Structural Basis

Only one crystal structure is available for an RdRP complex that may represent ERnNTP or *ERnNTP (Tao et al. 2002). However, the conserved nature of palm-based active sites combined with kinetic and thermodynamic analyses of site-directed mutants with nucleotide analogs has led to a structural model for nucleotide selection by 3Dpol that extrapolates well to other classes of nucleic acid polymer-ases (Gohara et al. 2004). Shown in Fig. 7 is a model for *ERnNTP (Gohara et al. 2004). The orientation of the triphosphate dictates both the stability of this complex and catalytic efficiency. The orientation of the triphosphate requires interaction with conserved structural motif A. Note that one residue of motif A, Asp-238, is located

Universal Adapted

Asp-233

Universal Adapted

Asp-233

Fig. 7 Structural basis for fidelity. The nucleotide-binding pocket of all nucleic acid polymerases with a canonical "palm"-based active site is highly conserved. The site can be divided into two parts: a region that has "universal" interactions mediated by conserved structural motif A that organize the metals and triphosphate for catalysis, and a region that has "adapted" interactions mediated by conserved structural motif B that dictate whether ribo- or 2'deoxyribonucleotides will be utilized. In the classical polymerase, there is a motif A residue located in the sugar-binding pocket capable of interacting with the motif B residue(s) involved in sugar selection. This motif A residue in other polymerases could represent the link between the nature of the bound nucleotide (correct vs incorrect) to the efficiency of nucleotidyl transfer as described herein for Asp-238 of 3Dpo1. (Gohara et al. 2004)

Fig. 7 Structural basis for fidelity. The nucleotide-binding pocket of all nucleic acid polymerases with a canonical "palm"-based active site is highly conserved. The site can be divided into two parts: a region that has "universal" interactions mediated by conserved structural motif A that organize the metals and triphosphate for catalysis, and a region that has "adapted" interactions mediated by conserved structural motif B that dictate whether ribo- or 2'deoxyribonucleotides will be utilized. In the classical polymerase, there is a motif A residue located in the sugar-binding pocket capable of interacting with the motif B residue(s) involved in sugar selection. This motif A residue in other polymerases could represent the link between the nature of the bound nucleotide (correct vs incorrect) to the efficiency of nucleotidyl transfer as described herein for Asp-238 of 3Dpo1. (Gohara et al. 2004)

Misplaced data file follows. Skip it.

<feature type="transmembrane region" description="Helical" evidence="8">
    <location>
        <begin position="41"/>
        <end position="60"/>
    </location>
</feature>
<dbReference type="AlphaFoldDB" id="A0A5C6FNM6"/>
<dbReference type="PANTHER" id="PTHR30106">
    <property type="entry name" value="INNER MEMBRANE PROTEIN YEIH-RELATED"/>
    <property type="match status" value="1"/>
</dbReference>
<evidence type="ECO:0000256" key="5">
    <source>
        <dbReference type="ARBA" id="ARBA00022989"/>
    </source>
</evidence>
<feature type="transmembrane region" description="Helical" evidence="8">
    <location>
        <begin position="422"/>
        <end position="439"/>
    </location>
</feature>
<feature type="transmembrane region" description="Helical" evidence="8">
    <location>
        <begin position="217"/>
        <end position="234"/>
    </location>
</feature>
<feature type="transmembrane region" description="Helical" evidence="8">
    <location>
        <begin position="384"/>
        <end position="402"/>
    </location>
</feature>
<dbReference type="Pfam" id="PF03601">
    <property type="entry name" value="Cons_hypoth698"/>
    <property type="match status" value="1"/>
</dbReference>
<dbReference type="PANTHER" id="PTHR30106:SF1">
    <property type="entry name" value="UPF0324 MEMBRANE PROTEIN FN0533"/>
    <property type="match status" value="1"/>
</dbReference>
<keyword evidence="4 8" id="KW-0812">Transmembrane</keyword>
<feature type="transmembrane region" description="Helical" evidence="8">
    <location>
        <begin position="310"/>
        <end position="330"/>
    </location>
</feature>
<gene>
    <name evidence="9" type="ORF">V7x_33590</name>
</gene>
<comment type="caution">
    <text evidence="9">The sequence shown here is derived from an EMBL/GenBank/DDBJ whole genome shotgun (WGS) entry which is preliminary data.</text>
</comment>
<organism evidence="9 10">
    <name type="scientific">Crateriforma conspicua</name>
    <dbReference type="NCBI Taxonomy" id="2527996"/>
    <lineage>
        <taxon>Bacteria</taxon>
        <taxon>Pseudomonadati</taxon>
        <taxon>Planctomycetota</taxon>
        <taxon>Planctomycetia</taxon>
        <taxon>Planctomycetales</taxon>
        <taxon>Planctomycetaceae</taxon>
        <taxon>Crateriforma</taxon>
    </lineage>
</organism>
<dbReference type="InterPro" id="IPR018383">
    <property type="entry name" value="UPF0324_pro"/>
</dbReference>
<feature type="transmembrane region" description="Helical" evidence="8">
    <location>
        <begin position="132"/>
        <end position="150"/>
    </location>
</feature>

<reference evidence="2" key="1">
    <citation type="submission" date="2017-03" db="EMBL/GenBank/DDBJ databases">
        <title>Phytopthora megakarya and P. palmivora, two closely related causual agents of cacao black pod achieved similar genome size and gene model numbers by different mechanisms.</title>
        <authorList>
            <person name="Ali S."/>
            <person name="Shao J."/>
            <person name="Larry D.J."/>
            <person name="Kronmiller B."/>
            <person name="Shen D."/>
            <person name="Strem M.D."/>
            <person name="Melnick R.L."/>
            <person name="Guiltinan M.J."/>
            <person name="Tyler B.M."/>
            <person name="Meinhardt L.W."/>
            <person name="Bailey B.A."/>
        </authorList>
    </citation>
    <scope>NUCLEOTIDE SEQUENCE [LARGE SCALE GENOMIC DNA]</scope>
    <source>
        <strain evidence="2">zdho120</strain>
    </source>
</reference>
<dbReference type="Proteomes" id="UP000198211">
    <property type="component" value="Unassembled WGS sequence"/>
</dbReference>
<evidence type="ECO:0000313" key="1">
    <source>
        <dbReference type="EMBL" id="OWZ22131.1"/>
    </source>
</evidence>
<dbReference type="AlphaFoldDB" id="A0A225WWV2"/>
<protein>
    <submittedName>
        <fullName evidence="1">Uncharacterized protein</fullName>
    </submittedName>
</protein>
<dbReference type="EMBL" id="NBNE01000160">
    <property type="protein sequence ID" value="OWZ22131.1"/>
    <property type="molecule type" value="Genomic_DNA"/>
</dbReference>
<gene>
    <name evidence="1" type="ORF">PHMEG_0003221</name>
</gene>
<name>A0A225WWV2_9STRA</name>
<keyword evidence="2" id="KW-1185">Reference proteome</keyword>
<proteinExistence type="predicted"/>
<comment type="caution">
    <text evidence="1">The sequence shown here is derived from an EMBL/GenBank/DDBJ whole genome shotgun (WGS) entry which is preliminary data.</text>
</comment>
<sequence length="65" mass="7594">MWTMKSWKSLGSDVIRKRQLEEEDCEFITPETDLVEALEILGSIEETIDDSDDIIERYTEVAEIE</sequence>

in the nucleoside binding pocket. Binding of a nucleotide with an incorrect base or ribose configuration will alter the dynamics or equilibrium position of Asp-238. This perturbation will be communicated to the active site by changes in the positions of the other motif A residues, placing the triphosphate in a suboptimal orientation and leading to a destabilized *ER NTP complex with reduced catalytic efficiency.

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